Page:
Deputy Finance Minister, Dr John Ampontuah Kumah, believes the recent “turning the corner” comment made by the Finance Minister, Ken Ofori-Atta, during the 2023 mid-year budget review in parliament is being misconstrued.
According to him, the statement does not mean the country has finally resolved all issues pertaining to its economy but rather, that it has made some strides and can now see a clear path towards recovery.
“Let me start with the meaning of turning the corner and how it’s being interpreted. Clearly, the Minister for Finance spoke with all humility and he understands the challenging current global and domestic financial situation we find ourselves in.
“So our choice of the phrase ‘turning the corner’ should not in any way be interpreted as we are out of the woods, so we have seen full recovery, but as we can understand from the metaphor when you’re driving and you turn the corner, it means you see a way clearer. It means that your path is now rather straight to a better destination.
“So let us not misinterpret the phrase when we say we have turned the corner,” he said on JoyNews’ Newsfile on Saturday.
He explained that the minister did not err by using the phrase because all the statistics he presented during the budget review indicated that indeed the country has “turned the corner.”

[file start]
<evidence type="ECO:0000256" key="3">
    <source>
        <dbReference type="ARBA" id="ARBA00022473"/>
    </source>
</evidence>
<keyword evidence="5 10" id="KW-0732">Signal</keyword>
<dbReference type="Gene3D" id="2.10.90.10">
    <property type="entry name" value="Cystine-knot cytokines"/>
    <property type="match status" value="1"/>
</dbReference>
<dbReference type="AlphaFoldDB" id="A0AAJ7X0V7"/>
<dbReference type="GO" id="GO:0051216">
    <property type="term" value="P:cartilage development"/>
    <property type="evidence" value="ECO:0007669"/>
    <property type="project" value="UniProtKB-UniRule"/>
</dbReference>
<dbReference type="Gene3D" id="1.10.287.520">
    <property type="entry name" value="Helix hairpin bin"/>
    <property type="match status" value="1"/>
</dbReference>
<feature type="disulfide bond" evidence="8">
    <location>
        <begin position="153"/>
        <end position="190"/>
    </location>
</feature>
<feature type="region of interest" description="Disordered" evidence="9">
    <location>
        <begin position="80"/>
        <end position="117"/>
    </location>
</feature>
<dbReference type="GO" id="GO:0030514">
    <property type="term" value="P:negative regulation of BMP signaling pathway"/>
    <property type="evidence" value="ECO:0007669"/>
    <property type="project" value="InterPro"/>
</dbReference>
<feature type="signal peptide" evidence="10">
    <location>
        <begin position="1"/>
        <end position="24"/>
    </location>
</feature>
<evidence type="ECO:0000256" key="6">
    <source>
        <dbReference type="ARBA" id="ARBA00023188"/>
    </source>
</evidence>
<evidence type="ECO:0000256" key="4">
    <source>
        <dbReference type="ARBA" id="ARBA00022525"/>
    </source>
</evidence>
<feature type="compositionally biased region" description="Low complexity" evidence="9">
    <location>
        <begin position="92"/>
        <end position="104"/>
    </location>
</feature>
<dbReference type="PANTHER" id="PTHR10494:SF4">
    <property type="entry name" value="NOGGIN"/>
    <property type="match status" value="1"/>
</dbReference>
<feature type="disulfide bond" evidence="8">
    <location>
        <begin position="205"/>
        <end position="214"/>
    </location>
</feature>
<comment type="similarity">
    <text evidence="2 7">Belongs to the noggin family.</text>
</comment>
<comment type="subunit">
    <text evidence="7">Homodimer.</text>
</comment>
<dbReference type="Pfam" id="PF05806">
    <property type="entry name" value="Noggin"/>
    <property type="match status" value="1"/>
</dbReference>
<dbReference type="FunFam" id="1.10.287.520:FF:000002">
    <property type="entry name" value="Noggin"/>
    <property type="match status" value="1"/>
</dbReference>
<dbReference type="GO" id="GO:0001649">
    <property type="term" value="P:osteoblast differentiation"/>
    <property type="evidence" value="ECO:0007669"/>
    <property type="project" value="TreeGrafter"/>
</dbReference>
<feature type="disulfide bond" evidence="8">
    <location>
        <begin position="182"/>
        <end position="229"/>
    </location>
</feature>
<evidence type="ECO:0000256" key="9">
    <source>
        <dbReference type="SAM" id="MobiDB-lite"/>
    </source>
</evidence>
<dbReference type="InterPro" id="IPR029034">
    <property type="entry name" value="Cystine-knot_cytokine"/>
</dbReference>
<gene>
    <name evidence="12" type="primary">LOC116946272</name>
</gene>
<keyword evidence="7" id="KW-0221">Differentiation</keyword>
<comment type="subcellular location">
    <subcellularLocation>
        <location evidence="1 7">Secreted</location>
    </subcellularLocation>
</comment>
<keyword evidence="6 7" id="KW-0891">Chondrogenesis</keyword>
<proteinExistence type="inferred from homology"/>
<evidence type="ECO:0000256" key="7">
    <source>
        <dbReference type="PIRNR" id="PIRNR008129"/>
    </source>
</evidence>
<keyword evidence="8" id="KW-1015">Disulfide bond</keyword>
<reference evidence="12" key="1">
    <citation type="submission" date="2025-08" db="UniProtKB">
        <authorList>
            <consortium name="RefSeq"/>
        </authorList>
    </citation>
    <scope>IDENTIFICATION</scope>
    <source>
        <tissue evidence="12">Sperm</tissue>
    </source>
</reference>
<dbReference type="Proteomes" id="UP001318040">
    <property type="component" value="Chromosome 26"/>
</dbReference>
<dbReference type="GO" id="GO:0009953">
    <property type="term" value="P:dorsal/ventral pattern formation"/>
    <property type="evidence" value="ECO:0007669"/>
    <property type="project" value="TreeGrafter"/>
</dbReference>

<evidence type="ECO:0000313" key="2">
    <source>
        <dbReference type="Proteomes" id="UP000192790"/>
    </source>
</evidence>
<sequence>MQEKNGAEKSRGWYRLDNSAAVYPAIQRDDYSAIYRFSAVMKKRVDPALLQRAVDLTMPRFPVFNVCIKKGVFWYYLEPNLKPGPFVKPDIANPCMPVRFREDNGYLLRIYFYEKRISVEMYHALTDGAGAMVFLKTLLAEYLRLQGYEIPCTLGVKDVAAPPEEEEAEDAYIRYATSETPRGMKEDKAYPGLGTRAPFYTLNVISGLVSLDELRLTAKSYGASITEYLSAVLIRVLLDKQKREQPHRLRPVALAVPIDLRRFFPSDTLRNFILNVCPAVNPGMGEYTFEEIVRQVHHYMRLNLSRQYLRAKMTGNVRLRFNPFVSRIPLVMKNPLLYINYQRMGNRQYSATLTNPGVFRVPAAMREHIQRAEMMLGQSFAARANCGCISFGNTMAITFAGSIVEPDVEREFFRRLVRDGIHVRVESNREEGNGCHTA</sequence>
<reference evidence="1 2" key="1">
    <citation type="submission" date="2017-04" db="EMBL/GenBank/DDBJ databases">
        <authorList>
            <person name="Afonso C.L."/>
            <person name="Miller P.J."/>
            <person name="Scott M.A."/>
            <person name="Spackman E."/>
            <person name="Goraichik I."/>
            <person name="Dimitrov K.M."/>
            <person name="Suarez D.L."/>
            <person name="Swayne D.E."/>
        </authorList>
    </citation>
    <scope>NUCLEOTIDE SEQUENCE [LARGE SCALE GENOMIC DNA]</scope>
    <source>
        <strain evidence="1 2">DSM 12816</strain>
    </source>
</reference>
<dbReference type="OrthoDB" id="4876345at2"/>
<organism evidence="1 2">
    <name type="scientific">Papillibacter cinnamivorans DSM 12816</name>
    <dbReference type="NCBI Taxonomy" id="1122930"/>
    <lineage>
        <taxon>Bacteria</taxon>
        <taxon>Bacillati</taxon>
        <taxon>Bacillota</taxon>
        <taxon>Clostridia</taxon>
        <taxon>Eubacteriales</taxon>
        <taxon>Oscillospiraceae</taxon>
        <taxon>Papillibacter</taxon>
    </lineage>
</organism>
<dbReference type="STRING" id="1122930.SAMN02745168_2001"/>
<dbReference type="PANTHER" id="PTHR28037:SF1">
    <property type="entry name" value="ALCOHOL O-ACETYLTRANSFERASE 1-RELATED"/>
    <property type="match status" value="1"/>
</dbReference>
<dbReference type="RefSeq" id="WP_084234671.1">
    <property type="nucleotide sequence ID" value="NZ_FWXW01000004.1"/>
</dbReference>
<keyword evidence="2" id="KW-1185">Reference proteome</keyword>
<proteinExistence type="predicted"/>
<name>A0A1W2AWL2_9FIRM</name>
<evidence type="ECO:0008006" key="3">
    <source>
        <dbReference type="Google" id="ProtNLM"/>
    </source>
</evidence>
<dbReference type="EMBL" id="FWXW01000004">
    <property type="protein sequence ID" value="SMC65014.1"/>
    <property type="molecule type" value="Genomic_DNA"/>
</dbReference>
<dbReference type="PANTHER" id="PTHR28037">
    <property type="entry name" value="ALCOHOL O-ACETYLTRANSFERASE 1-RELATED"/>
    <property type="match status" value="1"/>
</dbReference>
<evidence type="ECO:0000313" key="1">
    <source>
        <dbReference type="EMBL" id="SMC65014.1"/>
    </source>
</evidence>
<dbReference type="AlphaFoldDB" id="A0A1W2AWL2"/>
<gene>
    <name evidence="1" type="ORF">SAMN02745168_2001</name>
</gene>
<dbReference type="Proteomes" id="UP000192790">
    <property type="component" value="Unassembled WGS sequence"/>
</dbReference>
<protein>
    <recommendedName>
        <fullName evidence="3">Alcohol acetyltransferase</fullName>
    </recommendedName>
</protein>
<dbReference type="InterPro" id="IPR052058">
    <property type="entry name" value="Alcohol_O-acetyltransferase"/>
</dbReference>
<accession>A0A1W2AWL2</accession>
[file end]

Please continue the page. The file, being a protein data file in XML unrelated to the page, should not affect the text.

This, he said, is further seen as the government has already satisfied some recommendations by the IMF.
Some finance experts have taken on the Finance Minister over his “turning the corner” comment regarding the economy.
“This ‘turning the corner’ is underpinned by the investments and sacrifices we have collectively made during this difficult period since March 2020,” said the Minister.
“Mr. Speaker, we have turned the corner and, more importantly, we are determined to continue down that path. Soon, we expect the measures taken to result in economic activity greater than anything experienced in the history of the Fourth Republic. Our plans and programmes should soon lead to a sustained increase in domestic production, including manufacturing and farming, replacing many of the
products that we are used to importing,” he said.
But, Finance lecturer Professor Godfred Bokpin said the country’s economic growth is being stunted by the government’s posture of not fulfilling essential obligations.
This, he said is seen as the government has suspended debt servicing on its external debt, government is not in good standing as far as payment of arrears to contractors including Independent Power Producers (IPP) is concerned.
According to him, the government has failed to fulfil its obligations to important stakeholders within the economy.
“The economy is not in full gear because we’re not honouring important obligations. They have suspended debt servicing on our external debt, we are not in optimal position with all payments to arrears to contractors, independent power producers, and important stakeholders within the economy,” he said
“So if you see some stability and you interpret it to mean you have turned the corner, you may be surprised if pressures from all these begin to mount, and then you’ll see that the stability you’re talking about is actually not durable,” Prof. Bokpin added.